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Tempura Is Actually an Import!

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Typical Japanese Cuisine Tempura Is Actually an Import!

 

Recently, there has been an increase in overseas interest in Japanese culture.  Not to mention new Japanese culture such as Anime and Manga, interest has also been focused on Japanese cuisine.  Along with sushi, tempura is popular overseas as typical Japanese cuisine.

 

But surprisingly, in actuality, tempura was originally a Western dish.  As is known from the myth that Tokugawa Ieyasu died from eating sea bream tempura, which was a novelty at that time, tempura arrived in Japan from the West at the end of the Warring States period.  During the Warring States period (1482 to 1558), large numbers of missionaries came from Southern Europe to Japan bringing with them their Western culture.  One of these cultural items was tempura made by frying food in oil.

 

There are various theories on the origin of the word tempura.  Some say that the word is a corruption of the Portuguese word “tempero” (seasoning) or the Spanish word “templo” (temple) while others say that the word is related to the Spanish or Portuguese word “tempora.”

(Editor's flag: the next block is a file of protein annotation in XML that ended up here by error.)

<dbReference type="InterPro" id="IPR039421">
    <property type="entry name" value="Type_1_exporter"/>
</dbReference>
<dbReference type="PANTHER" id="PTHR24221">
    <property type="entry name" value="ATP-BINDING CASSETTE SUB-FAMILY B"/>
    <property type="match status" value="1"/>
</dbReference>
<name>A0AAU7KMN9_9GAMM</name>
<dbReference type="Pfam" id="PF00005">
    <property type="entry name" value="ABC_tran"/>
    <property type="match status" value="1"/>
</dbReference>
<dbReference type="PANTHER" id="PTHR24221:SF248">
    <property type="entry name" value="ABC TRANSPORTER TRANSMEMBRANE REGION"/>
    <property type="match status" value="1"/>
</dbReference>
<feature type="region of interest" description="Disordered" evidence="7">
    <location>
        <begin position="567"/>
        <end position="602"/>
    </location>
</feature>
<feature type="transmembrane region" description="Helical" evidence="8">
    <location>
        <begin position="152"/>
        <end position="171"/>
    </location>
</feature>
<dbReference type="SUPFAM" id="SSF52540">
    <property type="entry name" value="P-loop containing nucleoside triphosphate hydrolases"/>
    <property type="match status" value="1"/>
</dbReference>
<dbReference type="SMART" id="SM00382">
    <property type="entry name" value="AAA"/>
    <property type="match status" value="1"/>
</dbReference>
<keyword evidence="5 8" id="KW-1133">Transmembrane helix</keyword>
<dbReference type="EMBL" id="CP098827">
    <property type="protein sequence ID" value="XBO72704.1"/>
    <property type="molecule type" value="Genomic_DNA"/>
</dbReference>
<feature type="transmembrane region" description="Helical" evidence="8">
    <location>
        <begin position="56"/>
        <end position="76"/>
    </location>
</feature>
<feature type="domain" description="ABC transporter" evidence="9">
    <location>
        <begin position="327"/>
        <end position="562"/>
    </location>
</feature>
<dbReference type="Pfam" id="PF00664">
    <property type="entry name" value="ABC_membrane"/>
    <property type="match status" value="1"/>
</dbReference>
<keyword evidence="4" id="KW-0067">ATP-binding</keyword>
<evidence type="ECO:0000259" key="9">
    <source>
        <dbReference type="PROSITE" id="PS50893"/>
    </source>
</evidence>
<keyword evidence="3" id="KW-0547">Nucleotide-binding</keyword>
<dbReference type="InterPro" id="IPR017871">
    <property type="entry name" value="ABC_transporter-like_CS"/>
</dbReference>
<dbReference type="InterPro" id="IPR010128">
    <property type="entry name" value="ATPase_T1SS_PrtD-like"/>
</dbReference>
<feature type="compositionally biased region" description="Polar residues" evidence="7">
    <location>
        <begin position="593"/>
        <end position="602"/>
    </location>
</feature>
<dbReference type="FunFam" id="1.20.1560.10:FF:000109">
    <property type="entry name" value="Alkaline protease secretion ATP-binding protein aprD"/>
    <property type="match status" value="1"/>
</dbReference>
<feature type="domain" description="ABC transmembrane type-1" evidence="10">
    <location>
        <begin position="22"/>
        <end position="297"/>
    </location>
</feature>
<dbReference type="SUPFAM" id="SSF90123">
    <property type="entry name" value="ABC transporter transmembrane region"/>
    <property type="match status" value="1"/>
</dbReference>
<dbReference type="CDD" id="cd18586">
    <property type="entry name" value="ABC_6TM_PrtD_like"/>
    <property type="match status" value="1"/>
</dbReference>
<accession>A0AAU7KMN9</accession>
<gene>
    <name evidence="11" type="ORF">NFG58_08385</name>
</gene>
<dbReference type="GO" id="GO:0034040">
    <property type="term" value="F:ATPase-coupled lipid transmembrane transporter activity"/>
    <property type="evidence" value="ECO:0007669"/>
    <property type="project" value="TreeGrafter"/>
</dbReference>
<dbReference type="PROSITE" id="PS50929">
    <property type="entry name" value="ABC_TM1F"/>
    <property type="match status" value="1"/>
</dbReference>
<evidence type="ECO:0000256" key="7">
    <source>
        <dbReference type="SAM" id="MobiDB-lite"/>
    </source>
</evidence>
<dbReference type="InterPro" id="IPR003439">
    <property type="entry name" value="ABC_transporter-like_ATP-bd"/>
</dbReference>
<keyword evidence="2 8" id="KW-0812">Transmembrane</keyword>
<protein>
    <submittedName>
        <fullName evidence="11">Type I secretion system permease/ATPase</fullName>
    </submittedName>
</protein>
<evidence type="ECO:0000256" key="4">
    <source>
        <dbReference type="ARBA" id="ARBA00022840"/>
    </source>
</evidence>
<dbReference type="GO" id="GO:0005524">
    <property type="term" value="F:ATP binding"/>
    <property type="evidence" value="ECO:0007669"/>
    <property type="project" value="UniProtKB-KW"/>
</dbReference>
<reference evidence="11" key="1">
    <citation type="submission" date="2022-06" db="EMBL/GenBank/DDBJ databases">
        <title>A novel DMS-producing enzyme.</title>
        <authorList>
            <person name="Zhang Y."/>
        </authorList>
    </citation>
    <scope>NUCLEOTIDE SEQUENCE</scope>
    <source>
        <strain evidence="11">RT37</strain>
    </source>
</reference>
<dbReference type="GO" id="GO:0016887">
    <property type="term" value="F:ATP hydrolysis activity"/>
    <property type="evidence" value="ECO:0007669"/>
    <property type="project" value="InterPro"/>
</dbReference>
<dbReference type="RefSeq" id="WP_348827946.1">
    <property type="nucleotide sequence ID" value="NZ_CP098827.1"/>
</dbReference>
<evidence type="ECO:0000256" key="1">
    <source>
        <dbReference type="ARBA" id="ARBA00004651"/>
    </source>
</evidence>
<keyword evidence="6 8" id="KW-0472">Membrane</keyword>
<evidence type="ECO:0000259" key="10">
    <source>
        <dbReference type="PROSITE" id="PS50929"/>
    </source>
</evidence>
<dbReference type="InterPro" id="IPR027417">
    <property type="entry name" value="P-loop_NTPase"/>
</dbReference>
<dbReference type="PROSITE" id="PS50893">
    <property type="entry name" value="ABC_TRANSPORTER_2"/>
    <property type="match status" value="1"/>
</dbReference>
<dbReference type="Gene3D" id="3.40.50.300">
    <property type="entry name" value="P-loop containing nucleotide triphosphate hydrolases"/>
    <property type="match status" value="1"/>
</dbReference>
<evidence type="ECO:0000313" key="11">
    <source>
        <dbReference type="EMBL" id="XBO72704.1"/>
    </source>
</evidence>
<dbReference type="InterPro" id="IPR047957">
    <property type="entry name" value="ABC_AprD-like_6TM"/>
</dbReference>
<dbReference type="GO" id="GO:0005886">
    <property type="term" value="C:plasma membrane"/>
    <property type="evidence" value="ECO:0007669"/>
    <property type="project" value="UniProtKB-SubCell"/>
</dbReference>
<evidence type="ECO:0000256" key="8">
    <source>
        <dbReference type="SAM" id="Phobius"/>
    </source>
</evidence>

In his book “Taberu Nihon-shi” (A History of Japanese Diet, published by Shibata Shoten), Kiyoyuki Higuchi states that the word tempora is the name of a Christian festival held on Fridays.  Higuchi writes that Fridays were a day of purification where the custom was to abstain from eating the flesh of beasts and partake only of sea food.  On the day of tempora, the believers would eat fish that had been floured and fried in oil.  The Japanese who saw this called it temporasu cooking.  It is said that during the Edo period, it came to be simply called tempura.

 

There is also another explanation that Santo Kyoden, an author of popular stories in the Edo period, was the godfather of tempura.

 

A man by the name of Risuke arriving in Edo after eloping from Osaka frequented the home of Kyoden.  The man had the idea of opening up a street stall in Edo that sold fried fish.  Kyoden who heard this named the food 天麩羅 (tempura) in order to help sell the fried food.  “Risuke, you are a 天竺浪人(Tenjiku-ronin; a vagabond or jobless man with no fixed address).  So, this is a business that a 天竺浪人 who came to Edo without any definite purpose is going to start.  And the kanji 麩 means flour and 羅 means thin fabric,” said Kyoden, writing these kanji characters on the signboard for the street stall.

 

Tempura spread among the populace at the close of the Edo period.  Rather than being a formal, sit-down meal, tempura developed as a stand-up meal where the food was quickly deep-fried on a skewer right before one’s eyes and eaten by cramming the food in one’s mouth.  In those days, deep-fried sea food was primarily called tempura.

 

Tempura that had been imported from the West thus became popular throughout Japan.  Considering that this tempura has now been reverse exported to the world as Japanese cuisine, we can say that tempura has a very interesting history.